Final plan reflects changes based on trappers' input and biological data; will guide fisher management for the next 10 years
The final fisher management plan addresses population fluctuations in different regions of the state while offering trappers an additional hunting season, the Department of Environmental Conservation announced today with the release of the adaptive management strategy.
DEC biologists developed the plan with input from trapping enthusiasts to manage population declines of fishers in Northern New York and population increases in Central and Western New York. The plan reduces the trapping season in the north by 16 days while establishing a new six-day season in the central and western parts of the state.
"The expansion of fishers in New York is a conservation success story and a testament to the importance of DEC's efforts to protect forest habitat and conserve wildlife populations," DEC Acting Commissioner Basil Seggos said. "The final fisher management plan incorporates the feedback from fisher enthusiasts. The proposed changes to promote the animal's sustainable management in the Adirondacks and Central/Western New York will ensure that fishers continue to thrive and future generations will continue to enjoy this fascinating species."
The fisher management plan is a comprehensive set of strategies that will guide the agency's efforts to maintain populations of the species for the next 10 years. The plan advances two primary goals for managing fisher populations in New York: to maintain or enhance fisher populations in all areas of the state where suitable habitat exists, and to provide for the sustainable use and enjoyment of fishers by both trappers and the general public.
Fishers, a member of the weasel family, can weigh between 3 and 13 pounds. Their diets range from small- and medium-sized mammals and birds to acorns, apples and berries. They are also one of the few known predators of porcupines, having been known to consume the entire animal, leaving nothing but a quilled hide and a few bones.
Historically, their numbers experienced a severe decline during the late 1800s and early 1900s due to over-trapping and loss of forested habitat due to unregulated logging and the clearing of land for farms. Restoration programs, re-forestation and the regulation of trapping have allowed fishers to become well-established, and people have enjoyed sustainable harvest opportunities for this species since the 1950s in Northern New York and since the 1980s in Southeastern New York.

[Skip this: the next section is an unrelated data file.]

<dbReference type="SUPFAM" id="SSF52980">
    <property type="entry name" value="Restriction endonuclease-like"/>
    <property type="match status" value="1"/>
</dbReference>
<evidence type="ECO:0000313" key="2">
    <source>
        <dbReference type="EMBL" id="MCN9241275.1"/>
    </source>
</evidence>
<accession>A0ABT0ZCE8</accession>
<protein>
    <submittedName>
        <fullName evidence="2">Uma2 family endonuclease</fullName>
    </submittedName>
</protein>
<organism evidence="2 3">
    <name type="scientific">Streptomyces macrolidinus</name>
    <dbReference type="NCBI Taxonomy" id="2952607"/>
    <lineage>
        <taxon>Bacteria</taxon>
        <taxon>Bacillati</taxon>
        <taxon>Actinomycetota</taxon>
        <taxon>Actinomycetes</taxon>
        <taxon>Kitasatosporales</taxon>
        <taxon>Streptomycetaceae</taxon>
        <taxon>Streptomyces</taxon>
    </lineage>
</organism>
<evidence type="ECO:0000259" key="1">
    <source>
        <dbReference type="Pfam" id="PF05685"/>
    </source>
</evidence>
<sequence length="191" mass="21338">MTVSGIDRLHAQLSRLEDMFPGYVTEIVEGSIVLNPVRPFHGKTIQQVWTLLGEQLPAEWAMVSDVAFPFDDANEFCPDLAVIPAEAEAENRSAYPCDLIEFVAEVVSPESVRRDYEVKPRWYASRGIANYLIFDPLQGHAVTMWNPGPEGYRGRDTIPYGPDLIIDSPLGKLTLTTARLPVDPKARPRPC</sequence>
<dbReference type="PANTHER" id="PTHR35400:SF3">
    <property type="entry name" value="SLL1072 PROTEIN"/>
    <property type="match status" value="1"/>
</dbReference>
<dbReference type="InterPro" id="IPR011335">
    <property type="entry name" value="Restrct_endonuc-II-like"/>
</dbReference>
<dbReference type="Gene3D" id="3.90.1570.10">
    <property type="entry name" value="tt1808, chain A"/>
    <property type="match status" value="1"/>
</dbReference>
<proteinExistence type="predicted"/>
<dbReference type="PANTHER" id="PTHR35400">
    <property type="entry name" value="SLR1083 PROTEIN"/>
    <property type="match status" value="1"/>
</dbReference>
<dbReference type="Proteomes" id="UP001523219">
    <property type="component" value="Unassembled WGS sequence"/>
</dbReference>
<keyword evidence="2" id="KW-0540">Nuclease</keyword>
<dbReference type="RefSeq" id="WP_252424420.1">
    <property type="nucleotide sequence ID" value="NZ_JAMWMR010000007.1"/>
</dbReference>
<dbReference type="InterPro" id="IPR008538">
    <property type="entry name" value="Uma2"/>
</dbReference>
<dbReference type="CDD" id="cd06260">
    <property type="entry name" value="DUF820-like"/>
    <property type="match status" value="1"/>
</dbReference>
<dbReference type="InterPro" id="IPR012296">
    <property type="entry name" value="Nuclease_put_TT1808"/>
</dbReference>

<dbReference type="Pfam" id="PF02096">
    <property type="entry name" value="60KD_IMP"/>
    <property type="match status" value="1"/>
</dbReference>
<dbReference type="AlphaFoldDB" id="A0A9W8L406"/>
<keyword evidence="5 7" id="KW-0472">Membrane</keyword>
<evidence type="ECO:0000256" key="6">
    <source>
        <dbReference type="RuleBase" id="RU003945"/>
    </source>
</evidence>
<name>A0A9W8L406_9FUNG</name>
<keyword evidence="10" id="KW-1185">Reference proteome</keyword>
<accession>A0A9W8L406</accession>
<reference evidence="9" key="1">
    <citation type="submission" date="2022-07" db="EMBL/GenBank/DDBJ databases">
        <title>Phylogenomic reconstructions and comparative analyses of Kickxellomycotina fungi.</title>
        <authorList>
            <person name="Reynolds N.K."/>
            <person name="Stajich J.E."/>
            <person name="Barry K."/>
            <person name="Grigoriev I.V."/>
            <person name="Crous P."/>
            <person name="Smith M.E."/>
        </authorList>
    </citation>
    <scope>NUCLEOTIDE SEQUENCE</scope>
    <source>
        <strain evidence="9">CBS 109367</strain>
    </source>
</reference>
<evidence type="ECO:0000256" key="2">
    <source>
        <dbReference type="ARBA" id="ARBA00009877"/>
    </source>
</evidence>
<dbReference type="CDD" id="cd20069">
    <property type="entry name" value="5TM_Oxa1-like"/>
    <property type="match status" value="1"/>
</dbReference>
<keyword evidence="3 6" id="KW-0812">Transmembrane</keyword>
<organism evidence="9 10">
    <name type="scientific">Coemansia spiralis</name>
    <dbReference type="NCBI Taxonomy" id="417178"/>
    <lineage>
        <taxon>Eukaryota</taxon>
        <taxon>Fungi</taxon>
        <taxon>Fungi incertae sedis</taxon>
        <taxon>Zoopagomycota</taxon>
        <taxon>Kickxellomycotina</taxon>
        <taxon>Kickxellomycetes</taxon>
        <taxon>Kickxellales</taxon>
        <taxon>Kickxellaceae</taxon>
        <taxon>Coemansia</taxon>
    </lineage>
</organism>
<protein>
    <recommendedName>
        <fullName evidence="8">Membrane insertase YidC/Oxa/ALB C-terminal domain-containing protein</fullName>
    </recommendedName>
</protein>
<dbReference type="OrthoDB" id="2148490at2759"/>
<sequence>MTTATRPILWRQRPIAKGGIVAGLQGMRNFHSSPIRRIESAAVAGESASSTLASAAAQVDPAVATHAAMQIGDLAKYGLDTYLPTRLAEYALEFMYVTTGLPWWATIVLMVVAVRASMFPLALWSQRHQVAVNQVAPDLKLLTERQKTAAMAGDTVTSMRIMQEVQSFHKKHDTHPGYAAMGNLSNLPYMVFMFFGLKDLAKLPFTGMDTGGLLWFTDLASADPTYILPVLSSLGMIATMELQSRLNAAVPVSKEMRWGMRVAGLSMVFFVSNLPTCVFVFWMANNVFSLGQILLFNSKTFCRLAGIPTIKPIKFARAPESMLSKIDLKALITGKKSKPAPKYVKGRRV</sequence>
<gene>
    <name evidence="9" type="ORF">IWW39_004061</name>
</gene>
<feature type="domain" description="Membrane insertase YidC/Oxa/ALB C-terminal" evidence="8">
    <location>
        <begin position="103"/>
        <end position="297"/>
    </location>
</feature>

In addition to trapping opportunities, many citizens have enjoyed observing these predators in their natural habitats across the state. Over the past 20 years, populations have expanded into Central and Western New York, and sightings in these regions are now common. Surveys by DEC staff in collaboration with researchers at Cornell University used trail cameras at more than 600 locations to document that fishers are now well-established throughout the southernmost wildlife management units in Central and Western New York.
The plan defines specific objectives and strategies for each of the following fisher management zones: Northern, Southeastern and Central/Western New York. New York City and Long Island are excluded, as fisher populations have historically not existed in those regions of the state. The revisions made in the final plan for the Adirondacks and Central/Western New York will allow managers to accommodate trappers' desires while meeting biological objectives for a sustainable harvest. To meet this objective, the plan proposes the following adjustment to current fisher trapping regulations to begin in the fall of 2016:
•Reduce the fisher trapping season from 46 days to 30 days in select wildlife management units in Northern New York, with a season start date of Nov. 1 to address population declines in this area; and
•Establish a limited, six-day open trapping season in selected WMUs in Central/Western New York to provide new opportunities for sustainable hunting, as populations have expanded.
The proposed changes to trapping regulations will remain in effect for three years to allow for evaluations of these new regulations and to determine if additional changes are warranted. No changes are proposed for Southeastern New York at this time, because the current regulations provide ample trapping opportunities and populations are stable or increasing.
The management plan, and an assessment of public comment, is available on the DEC website at http://www.dec.ny.gov/animals/9357.html. Proposed regulations to implement the plan will soon be released for public comment.